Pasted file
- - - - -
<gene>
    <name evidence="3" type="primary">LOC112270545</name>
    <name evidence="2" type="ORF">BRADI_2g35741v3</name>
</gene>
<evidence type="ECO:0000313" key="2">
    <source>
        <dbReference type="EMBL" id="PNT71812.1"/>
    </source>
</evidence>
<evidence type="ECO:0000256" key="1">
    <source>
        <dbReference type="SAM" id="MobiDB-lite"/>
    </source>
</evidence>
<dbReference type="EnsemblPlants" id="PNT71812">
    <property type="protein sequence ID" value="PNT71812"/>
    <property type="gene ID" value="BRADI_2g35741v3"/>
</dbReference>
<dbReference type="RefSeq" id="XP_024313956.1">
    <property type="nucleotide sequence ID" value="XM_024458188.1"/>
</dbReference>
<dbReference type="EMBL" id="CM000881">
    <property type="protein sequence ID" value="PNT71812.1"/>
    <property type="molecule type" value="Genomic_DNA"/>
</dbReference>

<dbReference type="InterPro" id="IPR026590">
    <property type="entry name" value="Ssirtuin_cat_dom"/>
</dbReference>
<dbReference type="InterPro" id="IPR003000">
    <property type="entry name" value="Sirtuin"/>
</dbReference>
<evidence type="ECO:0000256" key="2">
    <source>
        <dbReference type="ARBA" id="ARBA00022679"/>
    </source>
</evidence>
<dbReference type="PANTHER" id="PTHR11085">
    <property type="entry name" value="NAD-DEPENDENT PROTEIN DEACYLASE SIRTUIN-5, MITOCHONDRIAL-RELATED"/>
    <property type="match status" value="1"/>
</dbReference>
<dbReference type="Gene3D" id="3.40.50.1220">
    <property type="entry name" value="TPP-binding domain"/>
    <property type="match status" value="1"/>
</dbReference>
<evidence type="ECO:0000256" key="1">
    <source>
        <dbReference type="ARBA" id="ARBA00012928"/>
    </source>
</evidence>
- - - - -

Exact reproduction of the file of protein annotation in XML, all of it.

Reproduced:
<gene>
    <name evidence="3" type="primary">LOC112270545</name>
    <name evidence="2" type="ORF">BRADI_2g35741v3</name>
</gene>
<evidence type="ECO:0000313" key="2">
    <source>
        <dbReference type="EMBL" id="PNT71812.1"/>
    </source>
</evidence>
<evidence type="ECO:0000256" key="1">
    <source>
        <dbReference type="SAM" id="MobiDB-lite"/>
    </source>
</evidence>
<dbReference type="EnsemblPlants" id="PNT71812">
    <property type="protein sequence ID" value="PNT71812"/>
    <property type="gene ID" value="BRADI_2g35741v3"/>
</dbReference>
<dbReference type="RefSeq" id="XP_024313956.1">
    <property type="nucleotide sequence ID" value="XM_024458188.1"/>
</dbReference>
<dbReference type="EMBL" id="CM000881">
    <property type="protein sequence ID" value="PNT71812.1"/>
    <property type="molecule type" value="Genomic_DNA"/>
</dbReference>

<dbReference type="InterPro" id="IPR026590">
    <property type="entry name" value="Ssirtuin_cat_dom"/>
</dbReference>
<dbReference type="InterPro" id="IPR003000">
    <property type="entry name" value="Sirtuin"/>
</dbReference>
<evidence type="ECO:0000256" key="2">
    <source>
        <dbReference type="ARBA" id="ARBA00022679"/>
    </source>
</evidence>
<dbReference type="PANTHER" id="PTHR11085">
    <property type="entry name" value="NAD-DEPENDENT PROTEIN DEACYLASE SIRTUIN-5, MITOCHONDRIAL-RELATED"/>
    <property type="match status" value="1"/>
</dbReference>
<dbReference type="Gene3D" id="3.40.50.1220">
    <property type="entry name" value="TPP-binding domain"/>
    <property type="match status" value="1"/>
</dbReference>
<evidence type="ECO:0000256" key="1">
    <source>
        <dbReference type="ARBA" id="ARBA00012928"/>
    </source>
</evidence>